The tiger and the mangrove

BY SHYAM G. MENON| IN Media Practice | 22/08/2010
By the end of sustained news reporting of the collision, the issue had blossomed into a clean-up drive inspired by TV channels.
Unfortunately, the eagerness of the media to make a campaign of environment evokes cynicism for its intentions, says SHYAM G MENON. Pix: Mumbai waters aafter the collision.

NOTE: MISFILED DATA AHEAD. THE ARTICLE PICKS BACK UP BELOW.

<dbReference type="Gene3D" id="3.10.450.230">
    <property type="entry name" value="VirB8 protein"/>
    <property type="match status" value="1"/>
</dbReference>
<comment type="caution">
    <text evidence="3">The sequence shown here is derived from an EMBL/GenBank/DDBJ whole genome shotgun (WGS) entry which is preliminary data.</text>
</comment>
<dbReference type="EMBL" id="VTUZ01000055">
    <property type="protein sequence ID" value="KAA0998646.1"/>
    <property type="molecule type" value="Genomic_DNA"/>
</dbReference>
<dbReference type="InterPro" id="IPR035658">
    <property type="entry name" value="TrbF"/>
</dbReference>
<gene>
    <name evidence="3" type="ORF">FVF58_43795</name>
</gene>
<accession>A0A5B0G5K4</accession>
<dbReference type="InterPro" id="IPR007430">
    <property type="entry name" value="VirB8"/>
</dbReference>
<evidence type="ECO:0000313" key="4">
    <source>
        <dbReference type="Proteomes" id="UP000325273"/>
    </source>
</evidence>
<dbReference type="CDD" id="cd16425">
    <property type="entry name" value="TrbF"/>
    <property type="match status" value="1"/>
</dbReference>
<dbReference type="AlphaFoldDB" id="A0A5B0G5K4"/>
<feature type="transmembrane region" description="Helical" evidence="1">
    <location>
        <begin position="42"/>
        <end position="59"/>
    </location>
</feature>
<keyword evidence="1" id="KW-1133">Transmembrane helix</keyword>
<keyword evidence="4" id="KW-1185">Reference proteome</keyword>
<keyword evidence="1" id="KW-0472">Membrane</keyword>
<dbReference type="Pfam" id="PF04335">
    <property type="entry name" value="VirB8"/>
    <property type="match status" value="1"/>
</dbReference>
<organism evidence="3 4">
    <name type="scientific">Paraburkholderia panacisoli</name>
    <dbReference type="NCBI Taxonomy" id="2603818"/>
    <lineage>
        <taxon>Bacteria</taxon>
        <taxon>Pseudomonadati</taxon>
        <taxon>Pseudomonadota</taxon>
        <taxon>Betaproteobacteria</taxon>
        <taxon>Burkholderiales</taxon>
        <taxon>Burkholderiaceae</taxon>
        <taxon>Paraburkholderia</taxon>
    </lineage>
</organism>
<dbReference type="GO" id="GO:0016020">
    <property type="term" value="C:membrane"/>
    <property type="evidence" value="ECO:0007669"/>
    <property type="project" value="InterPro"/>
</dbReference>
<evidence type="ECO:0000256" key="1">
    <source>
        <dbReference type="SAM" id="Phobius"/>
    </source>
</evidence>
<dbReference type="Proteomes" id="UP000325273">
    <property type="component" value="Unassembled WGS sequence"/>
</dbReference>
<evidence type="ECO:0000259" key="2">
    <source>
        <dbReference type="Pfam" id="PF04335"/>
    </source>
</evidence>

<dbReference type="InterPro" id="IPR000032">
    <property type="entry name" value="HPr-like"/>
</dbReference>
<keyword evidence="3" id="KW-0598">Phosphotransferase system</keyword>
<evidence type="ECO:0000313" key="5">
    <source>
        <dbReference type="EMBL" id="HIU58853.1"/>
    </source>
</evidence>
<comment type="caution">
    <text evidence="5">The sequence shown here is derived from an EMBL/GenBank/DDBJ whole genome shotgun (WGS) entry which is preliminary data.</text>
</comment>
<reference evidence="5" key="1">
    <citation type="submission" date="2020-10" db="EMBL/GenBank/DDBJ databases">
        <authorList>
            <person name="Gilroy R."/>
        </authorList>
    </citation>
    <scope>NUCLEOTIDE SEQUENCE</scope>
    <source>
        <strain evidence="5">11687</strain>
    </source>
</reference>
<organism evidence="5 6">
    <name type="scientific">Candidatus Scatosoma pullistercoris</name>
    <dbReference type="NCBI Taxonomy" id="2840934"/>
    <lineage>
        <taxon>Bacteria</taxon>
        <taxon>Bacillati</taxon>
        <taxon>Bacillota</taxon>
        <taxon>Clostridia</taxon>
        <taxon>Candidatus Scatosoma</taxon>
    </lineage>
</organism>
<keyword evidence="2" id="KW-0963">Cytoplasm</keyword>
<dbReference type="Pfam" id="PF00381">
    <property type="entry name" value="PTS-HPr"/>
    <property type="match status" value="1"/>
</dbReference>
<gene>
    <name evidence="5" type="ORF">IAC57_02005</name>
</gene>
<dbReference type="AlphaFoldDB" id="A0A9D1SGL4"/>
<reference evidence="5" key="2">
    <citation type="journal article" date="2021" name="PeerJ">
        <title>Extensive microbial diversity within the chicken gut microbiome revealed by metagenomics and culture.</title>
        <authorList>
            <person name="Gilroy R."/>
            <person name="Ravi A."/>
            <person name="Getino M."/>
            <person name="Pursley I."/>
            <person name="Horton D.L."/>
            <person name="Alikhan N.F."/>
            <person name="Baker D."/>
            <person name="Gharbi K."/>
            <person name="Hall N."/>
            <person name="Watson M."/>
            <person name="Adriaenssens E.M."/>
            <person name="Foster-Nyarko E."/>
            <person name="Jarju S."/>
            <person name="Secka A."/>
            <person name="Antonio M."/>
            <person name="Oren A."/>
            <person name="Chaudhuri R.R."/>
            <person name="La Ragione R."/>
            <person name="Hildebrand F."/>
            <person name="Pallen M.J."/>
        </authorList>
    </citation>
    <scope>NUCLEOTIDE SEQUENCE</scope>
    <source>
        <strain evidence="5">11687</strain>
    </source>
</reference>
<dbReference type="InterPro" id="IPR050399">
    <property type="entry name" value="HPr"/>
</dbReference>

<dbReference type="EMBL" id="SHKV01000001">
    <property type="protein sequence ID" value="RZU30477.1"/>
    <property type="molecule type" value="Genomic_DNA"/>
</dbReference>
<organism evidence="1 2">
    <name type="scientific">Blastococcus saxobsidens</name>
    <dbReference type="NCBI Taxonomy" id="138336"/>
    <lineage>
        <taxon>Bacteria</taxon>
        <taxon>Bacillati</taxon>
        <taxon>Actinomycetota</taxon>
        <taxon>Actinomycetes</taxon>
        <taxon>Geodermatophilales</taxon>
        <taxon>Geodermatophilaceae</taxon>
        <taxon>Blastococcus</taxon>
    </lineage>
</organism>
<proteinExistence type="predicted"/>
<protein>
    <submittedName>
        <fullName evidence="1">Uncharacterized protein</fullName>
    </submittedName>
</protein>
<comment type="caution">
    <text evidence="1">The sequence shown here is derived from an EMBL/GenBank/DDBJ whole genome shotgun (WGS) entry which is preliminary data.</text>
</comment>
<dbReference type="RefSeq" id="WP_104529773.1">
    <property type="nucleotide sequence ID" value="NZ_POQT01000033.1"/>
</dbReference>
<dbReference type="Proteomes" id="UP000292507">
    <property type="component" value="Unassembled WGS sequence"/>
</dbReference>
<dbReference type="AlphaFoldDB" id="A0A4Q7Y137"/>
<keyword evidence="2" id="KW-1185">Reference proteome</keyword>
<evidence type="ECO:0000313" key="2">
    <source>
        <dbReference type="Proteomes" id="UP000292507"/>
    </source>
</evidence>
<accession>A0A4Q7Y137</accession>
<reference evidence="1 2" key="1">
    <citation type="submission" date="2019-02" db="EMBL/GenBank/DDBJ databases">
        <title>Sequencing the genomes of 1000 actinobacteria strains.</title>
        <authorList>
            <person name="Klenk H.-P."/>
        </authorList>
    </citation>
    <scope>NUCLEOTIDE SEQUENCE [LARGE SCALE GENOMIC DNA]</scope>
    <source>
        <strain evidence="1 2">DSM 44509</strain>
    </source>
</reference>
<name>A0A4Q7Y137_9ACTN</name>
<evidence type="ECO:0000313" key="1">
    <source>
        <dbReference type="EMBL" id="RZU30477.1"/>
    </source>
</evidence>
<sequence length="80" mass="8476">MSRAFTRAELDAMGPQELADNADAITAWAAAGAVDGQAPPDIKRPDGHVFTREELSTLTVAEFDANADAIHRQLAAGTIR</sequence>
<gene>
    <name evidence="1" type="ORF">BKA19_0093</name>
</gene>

The televised aftermath of collision between the MSC Chitra and the MV Khalijia-III was a shipping accident initially reported with promise but later lost to marketing gimmick. The gravity of the mishap ??" that you had a large capsized ship with several containers sunk or floating around in what was access to India’s biggest container port, Jawaharlal Nehru Port Trust, its erstwhile biggest port, Mumbai port, and the Western Naval Command ??" all that surfaced later. What was on from day one was oil spill. There was oil leaked into the water but neither ship was a tanker bearing crude oil or refined product to cause massive scare. What would have leaked is fuel oil or `bunker,’ the trade term for oils meant for a ship’s own use. Still, we had a spill ??" no doubt on that. My first reaction was cynical ??" what isn’t already polluted in Mumbai’s waters? Neglected for decades, it was always murky at close quarters and a sorry dark patch from one’s aircraft window just after take-off. Now that IS cynical. By the end of sustained news reporting, the issue had blossomed into a clean-up drive inspired by TV channels. I am happy for Mumbai’s beaches and threatened mangroves.